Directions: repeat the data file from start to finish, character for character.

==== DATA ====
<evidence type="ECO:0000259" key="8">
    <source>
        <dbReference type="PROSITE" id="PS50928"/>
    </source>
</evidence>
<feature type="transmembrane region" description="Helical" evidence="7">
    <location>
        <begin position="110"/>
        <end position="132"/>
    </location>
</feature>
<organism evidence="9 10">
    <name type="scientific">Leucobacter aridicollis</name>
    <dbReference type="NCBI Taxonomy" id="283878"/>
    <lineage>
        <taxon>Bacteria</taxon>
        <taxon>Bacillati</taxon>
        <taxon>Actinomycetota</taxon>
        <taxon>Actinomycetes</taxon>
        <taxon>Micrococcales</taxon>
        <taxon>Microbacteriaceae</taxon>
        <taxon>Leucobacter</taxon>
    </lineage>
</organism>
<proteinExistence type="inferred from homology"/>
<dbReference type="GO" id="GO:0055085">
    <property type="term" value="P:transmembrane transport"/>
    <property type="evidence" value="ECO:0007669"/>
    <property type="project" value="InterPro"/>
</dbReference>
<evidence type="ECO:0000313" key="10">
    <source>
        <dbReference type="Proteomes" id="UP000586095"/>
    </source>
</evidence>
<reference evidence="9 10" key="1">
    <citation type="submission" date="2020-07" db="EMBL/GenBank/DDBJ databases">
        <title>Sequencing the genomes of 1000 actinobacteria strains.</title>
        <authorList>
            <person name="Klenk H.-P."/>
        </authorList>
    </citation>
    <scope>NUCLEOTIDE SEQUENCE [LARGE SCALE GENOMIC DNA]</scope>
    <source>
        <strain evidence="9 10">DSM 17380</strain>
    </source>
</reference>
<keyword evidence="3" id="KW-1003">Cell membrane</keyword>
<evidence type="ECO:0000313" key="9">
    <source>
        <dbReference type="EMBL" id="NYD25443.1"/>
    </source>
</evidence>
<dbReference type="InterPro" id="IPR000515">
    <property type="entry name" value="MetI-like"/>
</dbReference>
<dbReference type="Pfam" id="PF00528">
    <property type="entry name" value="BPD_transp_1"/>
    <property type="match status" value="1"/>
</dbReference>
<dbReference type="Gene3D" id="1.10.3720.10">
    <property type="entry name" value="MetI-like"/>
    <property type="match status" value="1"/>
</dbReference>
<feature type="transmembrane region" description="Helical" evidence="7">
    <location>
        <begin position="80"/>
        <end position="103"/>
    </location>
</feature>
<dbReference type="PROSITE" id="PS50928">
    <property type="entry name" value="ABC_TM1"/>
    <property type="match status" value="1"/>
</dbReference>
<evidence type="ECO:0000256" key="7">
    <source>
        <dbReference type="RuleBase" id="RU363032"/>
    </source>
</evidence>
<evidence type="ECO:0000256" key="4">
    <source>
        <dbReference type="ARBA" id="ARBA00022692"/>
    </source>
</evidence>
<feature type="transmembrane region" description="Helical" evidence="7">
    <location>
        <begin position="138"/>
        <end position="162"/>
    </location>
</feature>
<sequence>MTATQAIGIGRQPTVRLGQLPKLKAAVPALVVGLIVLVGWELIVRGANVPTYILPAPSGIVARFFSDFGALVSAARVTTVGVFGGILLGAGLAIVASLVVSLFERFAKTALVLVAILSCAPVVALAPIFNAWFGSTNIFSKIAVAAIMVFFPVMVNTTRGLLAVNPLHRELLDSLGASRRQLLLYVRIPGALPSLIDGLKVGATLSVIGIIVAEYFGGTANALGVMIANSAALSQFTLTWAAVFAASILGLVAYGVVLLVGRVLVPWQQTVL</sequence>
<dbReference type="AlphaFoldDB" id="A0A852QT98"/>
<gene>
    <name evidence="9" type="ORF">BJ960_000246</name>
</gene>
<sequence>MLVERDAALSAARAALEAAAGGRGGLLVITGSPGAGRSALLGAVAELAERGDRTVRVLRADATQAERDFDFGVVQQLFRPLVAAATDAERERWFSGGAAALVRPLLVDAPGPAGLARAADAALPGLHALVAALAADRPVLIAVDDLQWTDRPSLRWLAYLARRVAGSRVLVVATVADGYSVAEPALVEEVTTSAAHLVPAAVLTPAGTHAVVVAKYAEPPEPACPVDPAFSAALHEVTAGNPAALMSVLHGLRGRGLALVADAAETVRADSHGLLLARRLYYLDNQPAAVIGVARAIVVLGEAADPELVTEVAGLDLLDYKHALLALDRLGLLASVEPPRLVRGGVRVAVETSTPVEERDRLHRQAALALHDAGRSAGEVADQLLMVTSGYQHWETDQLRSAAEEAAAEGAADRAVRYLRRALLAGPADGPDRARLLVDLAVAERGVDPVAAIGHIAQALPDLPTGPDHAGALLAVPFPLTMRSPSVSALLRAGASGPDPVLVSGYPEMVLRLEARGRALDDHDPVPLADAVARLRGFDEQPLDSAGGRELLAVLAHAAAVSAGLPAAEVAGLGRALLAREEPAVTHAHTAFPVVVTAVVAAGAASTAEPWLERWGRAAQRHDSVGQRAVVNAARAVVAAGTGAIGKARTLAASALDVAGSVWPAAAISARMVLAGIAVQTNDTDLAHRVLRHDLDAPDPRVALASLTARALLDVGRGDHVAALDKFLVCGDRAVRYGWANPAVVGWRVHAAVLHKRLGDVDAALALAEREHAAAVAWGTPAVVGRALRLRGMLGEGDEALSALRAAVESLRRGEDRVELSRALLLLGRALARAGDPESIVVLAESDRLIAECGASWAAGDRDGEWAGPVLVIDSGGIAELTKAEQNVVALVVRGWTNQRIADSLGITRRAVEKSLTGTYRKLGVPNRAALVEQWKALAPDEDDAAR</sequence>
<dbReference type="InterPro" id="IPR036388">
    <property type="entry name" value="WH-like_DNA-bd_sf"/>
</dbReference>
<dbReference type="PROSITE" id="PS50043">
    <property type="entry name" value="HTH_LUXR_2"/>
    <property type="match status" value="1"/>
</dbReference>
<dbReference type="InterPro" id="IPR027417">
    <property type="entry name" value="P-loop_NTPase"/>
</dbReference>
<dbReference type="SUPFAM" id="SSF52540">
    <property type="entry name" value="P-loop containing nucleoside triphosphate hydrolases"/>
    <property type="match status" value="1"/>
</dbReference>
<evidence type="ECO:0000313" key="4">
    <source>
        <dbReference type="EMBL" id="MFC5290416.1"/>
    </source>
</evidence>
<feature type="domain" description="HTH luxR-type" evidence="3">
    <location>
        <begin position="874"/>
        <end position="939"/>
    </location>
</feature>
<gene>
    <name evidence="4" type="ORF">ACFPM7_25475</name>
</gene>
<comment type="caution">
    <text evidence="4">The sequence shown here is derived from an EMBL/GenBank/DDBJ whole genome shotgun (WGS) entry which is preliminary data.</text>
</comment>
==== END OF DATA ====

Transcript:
<evidence type="ECO:0000259" key="8">
    <source>
        <dbReference type="PROSITE" id="PS50928"/>
    </source>
</evidence>
<feature type="transmembrane region" description="Helical" evidence="7">
    <location>
        <begin position="110"/>
        <end position="132"/>
    </location>
</feature>
<organism evidence="9 10">
    <name type="scientific">Leucobacter aridicollis</name>
    <dbReference type="NCBI Taxonomy" id="283878"/>
    <lineage>
        <taxon>Bacteria</taxon>
        <taxon>Bacillati</taxon>
        <taxon>Actinomycetota</taxon>
        <taxon>Actinomycetes</taxon>
        <taxon>Micrococcales</taxon>
        <taxon>Microbacteriaceae</taxon>
        <taxon>Leucobacter</taxon>
    </lineage>
</organism>
<proteinExistence type="inferred from homology"/>
<dbReference type="GO" id="GO:0055085">
    <property type="term" value="P:transmembrane transport"/>
    <property type="evidence" value="ECO:0007669"/>
    <property type="project" value="InterPro"/>
</dbReference>
<evidence type="ECO:0000313" key="10">
    <source>
        <dbReference type="Proteomes" id="UP000586095"/>
    </source>
</evidence>
<reference evidence="9 10" key="1">
    <citation type="submission" date="2020-07" db="EMBL/GenBank/DDBJ databases">
        <title>Sequencing the genomes of 1000 actinobacteria strains.</title>
        <authorList>
            <person name="Klenk H.-P."/>
        </authorList>
    </citation>
    <scope>NUCLEOTIDE SEQUENCE [LARGE SCALE GENOMIC DNA]</scope>
    <source>
        <strain evidence="9 10">DSM 17380</strain>
    </source>
</reference>
<keyword evidence="3" id="KW-1003">Cell membrane</keyword>
<evidence type="ECO:0000313" key="9">
    <source>
        <dbReference type="EMBL" id="NYD25443.1"/>
    </source>
</evidence>
<dbReference type="InterPro" id="IPR000515">
    <property type="entry name" value="MetI-like"/>
</dbReference>
<dbReference type="Pfam" id="PF00528">
    <property type="entry name" value="BPD_transp_1"/>
    <property type="match status" value="1"/>
</dbReference>
<dbReference type="Gene3D" id="1.10.3720.10">
    <property type="entry name" value="MetI-like"/>
    <property type="match status" value="1"/>
</dbReference>
<feature type="transmembrane region" description="Helical" evidence="7">
    <location>
        <begin position="80"/>
        <end position="103"/>
    </location>
</feature>
<dbReference type="PROSITE" id="PS50928">
    <property type="entry name" value="ABC_TM1"/>
    <property type="match status" value="1"/>
</dbReference>
<evidence type="ECO:0000256" key="7">
    <source>
        <dbReference type="RuleBase" id="RU363032"/>
    </source>
</evidence>
<evidence type="ECO:0000256" key="4">
    <source>
        <dbReference type="ARBA" id="ARBA00022692"/>
    </source>
</evidence>
<feature type="transmembrane region" description="Helical" evidence="7">
    <location>
        <begin position="138"/>
        <end position="162"/>
    </location>
</feature>
<sequence>MTATQAIGIGRQPTVRLGQLPKLKAAVPALVVGLIVLVGWELIVRGANVPTYILPAPSGIVARFFSDFGALVSAARVTTVGVFGGILLGAGLAIVASLVVSLFERFAKTALVLVAILSCAPVVALAPIFNAWFGSTNIFSKIAVAAIMVFFPVMVNTTRGLLAVNPLHRELLDSLGASRRQLLLYVRIPGALPSLIDGLKVGATLSVIGIIVAEYFGGTANALGVMIANSAALSQFTLTWAAVFAASILGLVAYGVVLLVGRVLVPWQQTVL</sequence>
<dbReference type="AlphaFoldDB" id="A0A852QT98"/>
<gene>
    <name evidence="9" type="ORF">BJ960_000246</name>
</gene>
<sequence>MLVERDAALSAARAALEAAAGGRGGLLVITGSPGAGRSALLGAVAELAERGDRTVRVLRADATQAERDFDFGVVQQLFRPLVAAATDAERERWFSGGAAALVRPLLVDAPGPAGLARAADAALPGLHALVAALAADRPVLIAVDDLQWTDRPSLRWLAYLARRVAGSRVLVVATVADGYSVAEPALVEEVTTSAAHLVPAAVLTPAGTHAVVVAKYAEPPEPACPVDPAFSAALHEVTAGNPAALMSVLHGLRGRGLALVADAAETVRADSHGLLLARRLYYLDNQPAAVIGVARAIVVLGEAADPELVTEVAGLDLLDYKHALLALDRLGLLASVEPPRLVRGGVRVAVETSTPVEERDRLHRQAALALHDAGRSAGEVADQLLMVTSGYQHWETDQLRSAAEEAAAEGAADRAVRYLRRALLAGPADGPDRARLLVDLAVAERGVDPVAAIGHIAQALPDLPTGPDHAGALLAVPFPLTMRSPSVSALLRAGASGPDPVLVSGYPEMVLRLEARGRALDDHDPVPLADAVARLRGFDEQPLDSAGGRELLAVLAHAAAVSAGLPAAEVAGLGRALLAREEPAVTHAHTAFPVVVTAVVAAGAASTAEPWLERWGRAAQRHDSVGQRAVVNAARAVVAAGTGAIGKARTLAASALDVAGSVWPAAAISARMVLAGIAVQTNDTDLAHRVLRHDLDAPDPRVALASLTARALLDVGRGDHVAALDKFLVCGDRAVRYGWANPAVVGWRVHAAVLHKRLGDVDAALALAEREHAAAVAWGTPAVVGRALRLRGMLGEGDEALSALRAAVESLRRGEDRVELSRALLLLGRALARAGDPESIVVLAESDRLIAECGASWAAGDRDGEWAGPVLVIDSGGIAELTKAEQNVVALVVRGWTNQRIADSLGITRRAVEKSLTGTYRKLGVPNRAALVEQWKALAPDEDDAAR</sequence>
<dbReference type="InterPro" id="IPR036388">
    <property type="entry name" value="WH-like_DNA-bd_sf"/>
</dbReference>
<dbReference type="PROSITE" id="PS50043">
    <property type="entry name" value="HTH_LUXR_2"/>
    <property type="match status" value="1"/>
</dbReference>
<dbReference type="InterPro" id="IPR027417">
    <property type="entry name" value="P-loop_NTPase"/>
</dbReference>
<dbReference type="SUPFAM" id="SSF52540">
    <property type="entry name" value="P-loop containing nucleoside triphosphate hydrolases"/>
    <property type="match status" value="1"/>
</dbReference>
<evidence type="ECO:0000313" key="4">
    <source>
        <dbReference type="EMBL" id="MFC5290416.1"/>
    </source>
</evidence>
<feature type="domain" description="HTH luxR-type" evidence="3">
    <location>
        <begin position="874"/>
        <end position="939"/>
    </location>
</feature>
<gene>
    <name evidence="4" type="ORF">ACFPM7_25475</name>
</gene>
<comment type="caution">
    <text evidence="4">The sequence shown here is derived from an EMBL/GenBank/DDBJ whole genome shotgun (WGS) entry which is preliminary data.</text>
</comment>